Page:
President Biden is nearing a decision on whether to enact broad student loan forgiveness. But the debate continues over how far he should go. Here’s the latest.
Top Advocates Call On Biden To Go Big On Student Loan Forgiveness
At a student loan forgiveness roundtable on Wednesday, labor union leaders and top Democrats — including Senate Majority Leader Chuck Schumer (D-NY) and Senator Elizabeth Warren (D-MA) — continued to urge President Biden to enact $50,000 or more in student loan cancellation.
“Borrowers can’t do all the things people look forward to because every month that damn payment is on their backs,” said Schumer at the roundtable. Senator Warren chimed in as well, urging Biden to wipe out $50,000 in student loan debt for borrowers. Both senators have been calling on Biden to go big on student loan forgiveness for over a year.
Biden seemed to dismiss cancellation $50,000 or more in student debt for every borrower. At a press conference in April, he told reporters, “I am not considering $50,000 in debt reduction.” He has not since expressed further openness to larger amounts of student debt cancellation.
But Schumer and other attendees at today’s roundtable seemed undeterred. “Let’s fight and persist until we succeed in canceling $50,000 in student debt,” Schumer said.
Biden May Settle on $10,000 in Student Loan Forgiveness, But Advocates Say That’s Not Enough
Biden has expressed more openness recently to enacting $10,000 in student loan forgiveness, a figure he said he would support during his 2020 presidential campaign. But advocates for student loan borrowers say that would not be enough.
Last week, a coalition of 60 civil rights groups, faith organizations, and consumer advocacy groups wrote to President Biden, urging him to reconsider his position on $50,000 in student loan forgiveness. The group noted studies showing that larger amounts of student loan cancellation would go further to closing the racial wealth gap.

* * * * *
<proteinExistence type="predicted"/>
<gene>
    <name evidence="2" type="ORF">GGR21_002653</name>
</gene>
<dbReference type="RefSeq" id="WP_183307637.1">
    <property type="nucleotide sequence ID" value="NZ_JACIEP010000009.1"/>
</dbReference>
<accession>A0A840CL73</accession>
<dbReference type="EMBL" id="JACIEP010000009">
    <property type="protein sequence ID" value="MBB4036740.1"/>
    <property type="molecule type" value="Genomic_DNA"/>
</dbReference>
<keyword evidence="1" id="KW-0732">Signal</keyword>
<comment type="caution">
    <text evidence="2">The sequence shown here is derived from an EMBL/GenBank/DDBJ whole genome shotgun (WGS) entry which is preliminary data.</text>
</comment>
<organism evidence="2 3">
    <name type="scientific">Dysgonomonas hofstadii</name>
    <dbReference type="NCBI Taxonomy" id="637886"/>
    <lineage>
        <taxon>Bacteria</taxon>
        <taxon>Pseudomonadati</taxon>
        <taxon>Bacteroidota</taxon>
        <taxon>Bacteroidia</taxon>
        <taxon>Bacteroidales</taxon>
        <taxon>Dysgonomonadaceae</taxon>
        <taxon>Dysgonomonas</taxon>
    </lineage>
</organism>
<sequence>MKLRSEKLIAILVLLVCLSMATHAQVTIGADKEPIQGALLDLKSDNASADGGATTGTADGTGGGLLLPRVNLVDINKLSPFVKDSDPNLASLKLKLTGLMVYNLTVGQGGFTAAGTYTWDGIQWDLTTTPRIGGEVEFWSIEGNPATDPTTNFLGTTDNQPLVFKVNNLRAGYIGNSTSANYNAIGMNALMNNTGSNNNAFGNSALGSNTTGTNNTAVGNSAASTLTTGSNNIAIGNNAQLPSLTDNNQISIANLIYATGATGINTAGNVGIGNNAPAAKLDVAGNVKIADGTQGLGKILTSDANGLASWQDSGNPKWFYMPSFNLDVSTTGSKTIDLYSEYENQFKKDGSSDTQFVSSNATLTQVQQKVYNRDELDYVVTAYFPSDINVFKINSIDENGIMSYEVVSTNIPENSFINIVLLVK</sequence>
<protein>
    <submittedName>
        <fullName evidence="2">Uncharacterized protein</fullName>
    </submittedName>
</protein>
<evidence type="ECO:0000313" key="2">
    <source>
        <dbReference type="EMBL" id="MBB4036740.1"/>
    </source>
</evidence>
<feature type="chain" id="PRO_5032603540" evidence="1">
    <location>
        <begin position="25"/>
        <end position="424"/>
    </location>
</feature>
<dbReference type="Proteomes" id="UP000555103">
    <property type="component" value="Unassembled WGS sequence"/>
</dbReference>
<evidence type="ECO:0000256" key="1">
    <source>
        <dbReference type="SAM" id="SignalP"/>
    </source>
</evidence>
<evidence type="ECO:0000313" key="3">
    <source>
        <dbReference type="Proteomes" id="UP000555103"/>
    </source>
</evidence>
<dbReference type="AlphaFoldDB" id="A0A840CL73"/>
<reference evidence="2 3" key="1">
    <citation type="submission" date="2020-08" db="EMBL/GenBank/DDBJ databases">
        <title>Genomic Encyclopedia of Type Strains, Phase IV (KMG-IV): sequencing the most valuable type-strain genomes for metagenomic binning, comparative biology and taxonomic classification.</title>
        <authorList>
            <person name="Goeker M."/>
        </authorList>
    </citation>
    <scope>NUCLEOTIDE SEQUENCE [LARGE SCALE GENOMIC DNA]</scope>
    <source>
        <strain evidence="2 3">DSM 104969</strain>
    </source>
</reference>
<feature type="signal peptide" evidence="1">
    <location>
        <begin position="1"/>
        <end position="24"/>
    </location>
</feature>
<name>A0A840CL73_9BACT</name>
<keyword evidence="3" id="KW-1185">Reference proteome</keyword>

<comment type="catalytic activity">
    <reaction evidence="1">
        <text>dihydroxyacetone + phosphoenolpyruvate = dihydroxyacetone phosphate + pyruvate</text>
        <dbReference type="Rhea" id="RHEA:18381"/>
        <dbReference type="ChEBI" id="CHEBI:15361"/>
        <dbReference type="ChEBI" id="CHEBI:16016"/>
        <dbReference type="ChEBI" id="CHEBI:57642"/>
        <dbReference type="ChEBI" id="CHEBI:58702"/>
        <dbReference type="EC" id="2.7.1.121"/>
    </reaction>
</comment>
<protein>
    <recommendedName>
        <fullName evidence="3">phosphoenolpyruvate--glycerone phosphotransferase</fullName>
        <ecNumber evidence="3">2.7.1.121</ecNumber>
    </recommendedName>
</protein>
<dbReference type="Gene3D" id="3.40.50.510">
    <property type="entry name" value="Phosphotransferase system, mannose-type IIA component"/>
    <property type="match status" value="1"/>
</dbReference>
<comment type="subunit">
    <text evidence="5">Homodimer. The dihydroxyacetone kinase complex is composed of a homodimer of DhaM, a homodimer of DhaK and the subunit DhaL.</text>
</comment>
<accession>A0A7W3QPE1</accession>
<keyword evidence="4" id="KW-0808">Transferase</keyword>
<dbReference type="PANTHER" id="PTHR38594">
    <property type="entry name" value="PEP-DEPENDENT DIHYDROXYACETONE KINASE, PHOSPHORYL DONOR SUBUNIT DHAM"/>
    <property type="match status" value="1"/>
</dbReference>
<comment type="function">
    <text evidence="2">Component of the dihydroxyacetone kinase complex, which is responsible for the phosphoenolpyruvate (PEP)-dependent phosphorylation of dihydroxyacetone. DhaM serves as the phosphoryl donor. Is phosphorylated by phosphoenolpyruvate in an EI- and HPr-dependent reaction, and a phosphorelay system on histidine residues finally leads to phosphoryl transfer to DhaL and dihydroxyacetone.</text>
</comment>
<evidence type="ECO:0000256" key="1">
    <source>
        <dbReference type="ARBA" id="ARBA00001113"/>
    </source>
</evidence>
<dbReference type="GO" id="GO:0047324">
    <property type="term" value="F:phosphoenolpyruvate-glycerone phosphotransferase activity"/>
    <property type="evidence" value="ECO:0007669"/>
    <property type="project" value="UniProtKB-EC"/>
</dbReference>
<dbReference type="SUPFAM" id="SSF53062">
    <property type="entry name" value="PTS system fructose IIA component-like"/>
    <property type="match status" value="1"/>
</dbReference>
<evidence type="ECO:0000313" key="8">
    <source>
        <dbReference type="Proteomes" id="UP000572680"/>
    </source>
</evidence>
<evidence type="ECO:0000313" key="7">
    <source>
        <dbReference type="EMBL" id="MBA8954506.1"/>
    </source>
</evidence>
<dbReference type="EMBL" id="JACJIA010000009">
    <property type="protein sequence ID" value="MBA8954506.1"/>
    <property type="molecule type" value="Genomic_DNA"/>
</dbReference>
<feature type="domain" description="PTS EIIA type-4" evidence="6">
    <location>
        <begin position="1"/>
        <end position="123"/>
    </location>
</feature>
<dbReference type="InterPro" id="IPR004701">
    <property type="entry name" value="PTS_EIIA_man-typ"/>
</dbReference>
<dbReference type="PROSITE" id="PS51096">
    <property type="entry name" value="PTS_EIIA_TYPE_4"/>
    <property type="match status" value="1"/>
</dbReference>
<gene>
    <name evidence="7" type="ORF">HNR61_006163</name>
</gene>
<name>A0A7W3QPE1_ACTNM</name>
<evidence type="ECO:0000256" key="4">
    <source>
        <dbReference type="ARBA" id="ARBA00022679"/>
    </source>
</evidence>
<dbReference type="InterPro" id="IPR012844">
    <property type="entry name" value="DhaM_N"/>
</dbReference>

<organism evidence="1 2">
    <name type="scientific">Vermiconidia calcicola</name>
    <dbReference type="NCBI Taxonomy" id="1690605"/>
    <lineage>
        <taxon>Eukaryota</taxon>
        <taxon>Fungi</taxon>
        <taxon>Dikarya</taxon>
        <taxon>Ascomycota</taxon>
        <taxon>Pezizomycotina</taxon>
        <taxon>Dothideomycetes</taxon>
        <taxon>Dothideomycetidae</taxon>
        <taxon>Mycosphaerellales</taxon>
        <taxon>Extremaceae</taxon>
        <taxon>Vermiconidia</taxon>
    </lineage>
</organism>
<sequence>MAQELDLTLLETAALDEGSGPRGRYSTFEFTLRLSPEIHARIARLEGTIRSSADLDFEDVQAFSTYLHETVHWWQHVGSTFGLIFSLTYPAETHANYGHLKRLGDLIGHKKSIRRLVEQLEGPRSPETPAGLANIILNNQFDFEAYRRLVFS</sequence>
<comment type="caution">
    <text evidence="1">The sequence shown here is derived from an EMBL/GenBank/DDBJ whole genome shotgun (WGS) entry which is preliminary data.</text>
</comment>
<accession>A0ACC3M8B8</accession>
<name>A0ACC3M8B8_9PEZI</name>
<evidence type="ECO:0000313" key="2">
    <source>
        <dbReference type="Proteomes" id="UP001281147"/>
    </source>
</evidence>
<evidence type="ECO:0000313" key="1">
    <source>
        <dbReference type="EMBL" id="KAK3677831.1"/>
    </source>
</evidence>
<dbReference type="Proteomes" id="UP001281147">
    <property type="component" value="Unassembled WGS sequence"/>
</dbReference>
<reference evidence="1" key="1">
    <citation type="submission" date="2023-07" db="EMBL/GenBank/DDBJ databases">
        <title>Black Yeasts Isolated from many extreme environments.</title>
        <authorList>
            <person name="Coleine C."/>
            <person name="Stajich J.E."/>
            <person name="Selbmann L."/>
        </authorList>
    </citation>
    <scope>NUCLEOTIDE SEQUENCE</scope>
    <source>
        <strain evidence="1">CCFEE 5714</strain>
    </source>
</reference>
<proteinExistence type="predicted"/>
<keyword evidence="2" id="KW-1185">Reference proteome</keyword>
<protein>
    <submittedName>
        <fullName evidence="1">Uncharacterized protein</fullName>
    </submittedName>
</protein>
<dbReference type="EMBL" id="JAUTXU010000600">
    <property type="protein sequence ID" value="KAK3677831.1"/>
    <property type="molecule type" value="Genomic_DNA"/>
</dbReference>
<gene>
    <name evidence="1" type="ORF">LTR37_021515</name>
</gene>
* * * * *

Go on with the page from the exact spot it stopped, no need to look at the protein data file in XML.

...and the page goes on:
“The undersigned… urge you to use the authority of executive action to cancel $50,000 of federal student loan debt per borrower to stimulate the economy, bridge the racial wealth gap, and alleviate the financial suffering of millions of Americans, including Black women,” wrote the coalition. “While women carry around two-thirds of student debt, Black women are more than twice as likely as white men to owe more than $50,000 in undergraduate student loan debt.”
“Cancelling $50,000 in student loan debt is the minimum needed to begin addressing the racial wealth gap,” said Jaylon Herbin, policy and outreach manager and student loan lead at the Center for Responsible Lending (CRL). “Student debt most negatively impacts those historically marginalized through systemic inequalities that have only continued to grow. President Biden can and should use the authority of executive action to uphold the administration’s commitment to helping communities of color and women, who deserve the ability to build their American dream.”
Earlier this month, NAACP President Derrick Johnson said $10,000 in student loan forgiveness would be a “slap in the face” to borrowers. “The Black community will be watching closely when you make your announcement, but $10,000 is not enough,” he said in a statement. “President Biden, it’s not about whether you can do it, it’s about whether or not you have the will to do it.”
Enacting $10,000 in student loan forgiveness for every borrower would eliminate the student debt for over 16 million borrowers, according to the Center for American Progress. But cancelling $40,000 or more in student debt for every borrower would wipe out the student loans for over 35 million people, representing nearly 80% of all borrowers.
Biden May Impose Other Restrictions On Student Loan Forgiveness
The White House has emphasized that Biden has not made a decision yet on student loan forgiveness. And he could very well choose to not act, relying instead on beefing up his targeted student loan forgiveness initiatives. The Education Department has indicated that $25 billion in student loan cancellation has already been approved under these new program expansions.
If Biden does proceed with wide-scale student loan forgiveness, he may impose restrictions based on income. Recent reporting suggests that the administration is strongly considering limiting relief to borrowers making less than $150,000 per year. Advocates worry that any such income limits could could complicate the implementation of loan forgiveness by requiring borrowers to affirmatively apply — resulting in potentially lengthy bureaucratic delays, and the most vulnerable borrowers falling through the cracks of the system.
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